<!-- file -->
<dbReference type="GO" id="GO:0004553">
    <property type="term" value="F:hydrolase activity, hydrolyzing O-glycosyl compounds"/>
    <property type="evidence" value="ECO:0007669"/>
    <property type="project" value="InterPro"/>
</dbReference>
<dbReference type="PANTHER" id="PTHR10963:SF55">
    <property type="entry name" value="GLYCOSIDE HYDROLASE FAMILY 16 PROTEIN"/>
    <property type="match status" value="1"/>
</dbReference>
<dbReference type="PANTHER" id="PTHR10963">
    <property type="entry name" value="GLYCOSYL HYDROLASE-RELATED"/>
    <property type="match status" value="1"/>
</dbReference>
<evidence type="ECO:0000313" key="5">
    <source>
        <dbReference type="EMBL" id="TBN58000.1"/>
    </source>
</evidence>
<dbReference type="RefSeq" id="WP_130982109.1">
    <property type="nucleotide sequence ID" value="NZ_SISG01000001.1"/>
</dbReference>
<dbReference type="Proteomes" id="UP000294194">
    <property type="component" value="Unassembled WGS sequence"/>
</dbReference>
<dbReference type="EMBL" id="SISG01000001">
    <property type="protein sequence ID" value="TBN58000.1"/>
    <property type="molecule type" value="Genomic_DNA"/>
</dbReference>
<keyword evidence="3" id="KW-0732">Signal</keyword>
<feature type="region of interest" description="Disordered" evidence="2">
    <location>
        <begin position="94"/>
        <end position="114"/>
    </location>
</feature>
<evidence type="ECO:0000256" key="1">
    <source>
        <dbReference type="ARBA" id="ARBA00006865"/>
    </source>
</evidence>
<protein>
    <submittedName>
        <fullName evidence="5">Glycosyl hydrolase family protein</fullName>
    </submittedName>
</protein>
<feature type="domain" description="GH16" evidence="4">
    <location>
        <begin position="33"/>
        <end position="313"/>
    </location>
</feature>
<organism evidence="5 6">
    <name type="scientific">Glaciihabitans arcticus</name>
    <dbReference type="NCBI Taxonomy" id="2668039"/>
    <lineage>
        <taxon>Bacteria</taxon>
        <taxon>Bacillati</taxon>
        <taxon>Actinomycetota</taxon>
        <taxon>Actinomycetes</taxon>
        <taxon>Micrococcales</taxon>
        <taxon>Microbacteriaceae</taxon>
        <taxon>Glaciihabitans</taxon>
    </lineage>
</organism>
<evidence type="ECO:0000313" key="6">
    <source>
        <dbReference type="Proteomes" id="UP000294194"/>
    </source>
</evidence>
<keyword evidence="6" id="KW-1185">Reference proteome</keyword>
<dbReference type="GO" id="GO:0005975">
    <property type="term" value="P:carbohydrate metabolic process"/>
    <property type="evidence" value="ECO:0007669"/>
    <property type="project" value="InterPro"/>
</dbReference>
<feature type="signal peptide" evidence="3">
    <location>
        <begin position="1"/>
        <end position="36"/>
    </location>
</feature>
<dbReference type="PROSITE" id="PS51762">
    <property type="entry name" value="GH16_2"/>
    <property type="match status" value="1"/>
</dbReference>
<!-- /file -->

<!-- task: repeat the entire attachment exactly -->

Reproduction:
<dbReference type="GO" id="GO:0004553">
    <property type="term" value="F:hydrolase activity, hydrolyzing O-glycosyl compounds"/>
    <property type="evidence" value="ECO:0007669"/>
    <property type="project" value="InterPro"/>
</dbReference>
<dbReference type="PANTHER" id="PTHR10963:SF55">
    <property type="entry name" value="GLYCOSIDE HYDROLASE FAMILY 16 PROTEIN"/>
    <property type="match status" value="1"/>
</dbReference>
<dbReference type="PANTHER" id="PTHR10963">
    <property type="entry name" value="GLYCOSYL HYDROLASE-RELATED"/>
    <property type="match status" value="1"/>
</dbReference>
<evidence type="ECO:0000313" key="5">
    <source>
        <dbReference type="EMBL" id="TBN58000.1"/>
    </source>
</evidence>
<dbReference type="RefSeq" id="WP_130982109.1">
    <property type="nucleotide sequence ID" value="NZ_SISG01000001.1"/>
</dbReference>
<dbReference type="Proteomes" id="UP000294194">
    <property type="component" value="Unassembled WGS sequence"/>
</dbReference>
<dbReference type="EMBL" id="SISG01000001">
    <property type="protein sequence ID" value="TBN58000.1"/>
    <property type="molecule type" value="Genomic_DNA"/>
</dbReference>
<keyword evidence="3" id="KW-0732">Signal</keyword>
<feature type="region of interest" description="Disordered" evidence="2">
    <location>
        <begin position="94"/>
        <end position="114"/>
    </location>
</feature>
<evidence type="ECO:0000256" key="1">
    <source>
        <dbReference type="ARBA" id="ARBA00006865"/>
    </source>
</evidence>
<protein>
    <submittedName>
        <fullName evidence="5">Glycosyl hydrolase family protein</fullName>
    </submittedName>
</protein>
<feature type="domain" description="GH16" evidence="4">
    <location>
        <begin position="33"/>
        <end position="313"/>
    </location>
</feature>
<organism evidence="5 6">
    <name type="scientific">Glaciihabitans arcticus</name>
    <dbReference type="NCBI Taxonomy" id="2668039"/>
    <lineage>
        <taxon>Bacteria</taxon>
        <taxon>Bacillati</taxon>
        <taxon>Actinomycetota</taxon>
        <taxon>Actinomycetes</taxon>
        <taxon>Micrococcales</taxon>
        <taxon>Microbacteriaceae</taxon>
        <taxon>Glaciihabitans</taxon>
    </lineage>
</organism>
<evidence type="ECO:0000313" key="6">
    <source>
        <dbReference type="Proteomes" id="UP000294194"/>
    </source>
</evidence>
<keyword evidence="6" id="KW-1185">Reference proteome</keyword>
<dbReference type="GO" id="GO:0005975">
    <property type="term" value="P:carbohydrate metabolic process"/>
    <property type="evidence" value="ECO:0007669"/>
    <property type="project" value="InterPro"/>
</dbReference>
<feature type="signal peptide" evidence="3">
    <location>
        <begin position="1"/>
        <end position="36"/>
    </location>
</feature>
<dbReference type="PROSITE" id="PS51762">
    <property type="entry name" value="GH16_2"/>
    <property type="match status" value="1"/>
</dbReference>